I noticed the permissions were set as Owner - Read, Write, Exec, but Group and World were only set at Read and Exec and not Write. I put a tick in Write for both Group and World and now PHP works fine again.

I don't know at what point the permissions for tmp must have changed but for PHP to use them it must be set to have Write permissions.


Add following line

ini_set('session.save_path', getcwd() . '/tmp');



if you are using Apache web server, the quick fix is to go to your command line and type:

open /etc/apache2/

then from the window opened, open the file called httpd.conf and search for User or Group change these 2 lines to:

User  _www
Group _www

This is because you want your server to have permission to your systems directories, especially you want to change the User or you can leave your Group to either staff or admin.

  • It works in my macbook! Thank you! sudo chown -R _www:_www folder
    – LUISAO
    Jul 30, 2021 at 20:04

I had the same problem of permission, but on /var/lib/php/session/.

To fix it, I deleted the file and restarted php-fpm.

rm -rf /var/lib/php/session/sess_p930fh0ejjkeeiaes3l4395q96
sudo service php5.6-fpm restart

Now all works well.


For me the problem seems to be a WHM bug! I have a bunch of add on domains and all work fine but with a subdomain it brings this error.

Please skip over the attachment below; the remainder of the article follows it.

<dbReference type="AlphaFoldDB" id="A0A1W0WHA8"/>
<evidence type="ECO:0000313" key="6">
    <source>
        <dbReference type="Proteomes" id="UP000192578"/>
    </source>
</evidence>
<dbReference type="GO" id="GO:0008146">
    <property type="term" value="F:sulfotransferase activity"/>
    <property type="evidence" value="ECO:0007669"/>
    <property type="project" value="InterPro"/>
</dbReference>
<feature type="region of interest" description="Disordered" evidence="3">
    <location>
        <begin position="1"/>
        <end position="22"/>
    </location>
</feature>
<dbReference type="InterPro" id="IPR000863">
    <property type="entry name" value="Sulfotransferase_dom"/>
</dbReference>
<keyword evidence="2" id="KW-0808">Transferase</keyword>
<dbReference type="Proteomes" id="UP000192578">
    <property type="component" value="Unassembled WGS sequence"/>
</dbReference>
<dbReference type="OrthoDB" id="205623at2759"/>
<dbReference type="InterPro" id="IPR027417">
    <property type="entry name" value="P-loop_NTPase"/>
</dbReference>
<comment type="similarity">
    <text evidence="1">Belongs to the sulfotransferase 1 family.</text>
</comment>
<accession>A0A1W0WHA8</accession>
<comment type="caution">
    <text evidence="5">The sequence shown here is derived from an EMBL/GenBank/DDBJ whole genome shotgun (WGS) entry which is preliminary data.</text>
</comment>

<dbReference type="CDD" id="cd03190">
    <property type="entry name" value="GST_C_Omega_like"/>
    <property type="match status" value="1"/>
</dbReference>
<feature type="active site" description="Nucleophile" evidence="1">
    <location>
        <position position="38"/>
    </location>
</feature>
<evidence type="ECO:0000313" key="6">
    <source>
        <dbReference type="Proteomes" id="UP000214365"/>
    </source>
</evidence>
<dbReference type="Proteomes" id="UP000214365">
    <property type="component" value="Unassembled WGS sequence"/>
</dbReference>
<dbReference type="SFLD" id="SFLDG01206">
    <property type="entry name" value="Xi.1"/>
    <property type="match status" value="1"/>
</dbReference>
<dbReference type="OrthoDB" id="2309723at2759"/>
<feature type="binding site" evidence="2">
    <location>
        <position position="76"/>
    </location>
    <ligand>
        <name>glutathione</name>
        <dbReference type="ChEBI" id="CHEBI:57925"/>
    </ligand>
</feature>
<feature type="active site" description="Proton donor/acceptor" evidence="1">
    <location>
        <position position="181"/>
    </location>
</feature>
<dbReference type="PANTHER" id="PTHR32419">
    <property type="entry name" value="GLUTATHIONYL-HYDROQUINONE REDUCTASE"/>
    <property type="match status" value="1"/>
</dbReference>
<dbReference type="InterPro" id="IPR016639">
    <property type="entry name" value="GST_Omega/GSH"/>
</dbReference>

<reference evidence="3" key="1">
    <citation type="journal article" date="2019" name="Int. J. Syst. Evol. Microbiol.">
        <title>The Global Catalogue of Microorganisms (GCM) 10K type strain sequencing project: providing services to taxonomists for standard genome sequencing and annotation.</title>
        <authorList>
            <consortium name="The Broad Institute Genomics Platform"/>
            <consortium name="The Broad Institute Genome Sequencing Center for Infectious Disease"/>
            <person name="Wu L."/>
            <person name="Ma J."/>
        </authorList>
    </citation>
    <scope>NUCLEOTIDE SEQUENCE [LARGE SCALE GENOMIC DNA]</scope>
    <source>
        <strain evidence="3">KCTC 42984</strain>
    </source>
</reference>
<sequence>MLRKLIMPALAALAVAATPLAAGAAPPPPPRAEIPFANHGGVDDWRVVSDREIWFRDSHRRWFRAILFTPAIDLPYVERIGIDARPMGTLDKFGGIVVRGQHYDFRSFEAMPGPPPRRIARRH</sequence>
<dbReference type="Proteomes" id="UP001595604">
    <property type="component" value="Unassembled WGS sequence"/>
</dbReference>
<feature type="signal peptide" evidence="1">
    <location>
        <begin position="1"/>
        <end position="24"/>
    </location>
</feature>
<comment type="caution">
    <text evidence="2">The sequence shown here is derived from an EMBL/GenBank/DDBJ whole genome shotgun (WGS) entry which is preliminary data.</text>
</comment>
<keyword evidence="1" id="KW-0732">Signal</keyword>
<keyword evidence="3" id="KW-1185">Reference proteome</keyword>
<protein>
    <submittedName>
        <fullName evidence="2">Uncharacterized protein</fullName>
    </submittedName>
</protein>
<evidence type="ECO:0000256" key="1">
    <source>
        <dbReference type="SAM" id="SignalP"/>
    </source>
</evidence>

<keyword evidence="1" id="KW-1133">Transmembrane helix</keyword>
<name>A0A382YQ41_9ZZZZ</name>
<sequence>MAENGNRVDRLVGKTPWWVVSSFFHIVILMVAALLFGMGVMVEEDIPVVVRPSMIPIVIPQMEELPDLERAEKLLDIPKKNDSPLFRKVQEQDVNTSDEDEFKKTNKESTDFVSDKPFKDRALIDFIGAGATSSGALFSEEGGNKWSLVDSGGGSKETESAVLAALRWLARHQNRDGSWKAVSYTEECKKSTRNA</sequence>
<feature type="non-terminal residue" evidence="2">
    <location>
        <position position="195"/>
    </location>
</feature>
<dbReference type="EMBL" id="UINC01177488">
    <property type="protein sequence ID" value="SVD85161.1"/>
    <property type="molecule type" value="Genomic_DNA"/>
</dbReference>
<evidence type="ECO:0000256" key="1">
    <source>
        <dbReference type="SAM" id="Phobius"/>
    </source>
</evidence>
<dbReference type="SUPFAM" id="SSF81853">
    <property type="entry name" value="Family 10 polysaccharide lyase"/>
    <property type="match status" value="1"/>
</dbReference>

Strange thing but if I use the full URL with the main domain it works fine:


If I use the subdomain directly it brings "Permission denied (13)":


The thing is all addon domains root is:


But for my subdomain, don't know why, the root is: (I shouldn't have access to that dir)


So it´s really trying to reach: /tmp instead of /home/xx/tmp

Which also exists but don't have the right permissions

To clarify this are examples of the whole path:




The workaround I used was:




Using PHP 5.6 I had already used session_save_path() to point to a directory within the domain's structure. It worked fine until I upgraded to PHP 7.0, at which time I received the noted error. At PHP.net I found several comments that indicated assigning a direct path didn't always work, so I used their suggestion.

session_save_path(realpath(dirname($_SERVER['DOCUMENT_ROOT']) . '/../session'));

worked perfectly. Remember to change /../session to the relative location of your actual session directory.


If :

  • session.gc_probability > 0
  • session files are created by different user(s) (e.g. root and apache).
  • session files are all stored in the same place (e.g. /var/lib/php/session)

Then you'll see this error when e.g. the Apache PHP process attempts to run garbage collection on the session files.

Fixes :

  1. Reconfigure PHP so gc_probability is 0, and have a cron job removing the old/stale file(s).
  2. Have each different user save their session files in separate place(s) (session_save_path() etc).

I initially had this issue due to nginx owning the /tmp location and php-fpm was running under 'apache' user and group due to the www.conf. I swapped out the user/group in that file and then it worked ok. You may want to check <?php echo exec('whoami'); ?> to verify.


In my case the problem was SELINUX not allowing this.

A helpful command to get suggestions on how to fix this:

sealert -a /var/log/audit/audit.log

If you want to rule out SELINUX, try disabling it for a moment. If that fixes the issue then that is the problem.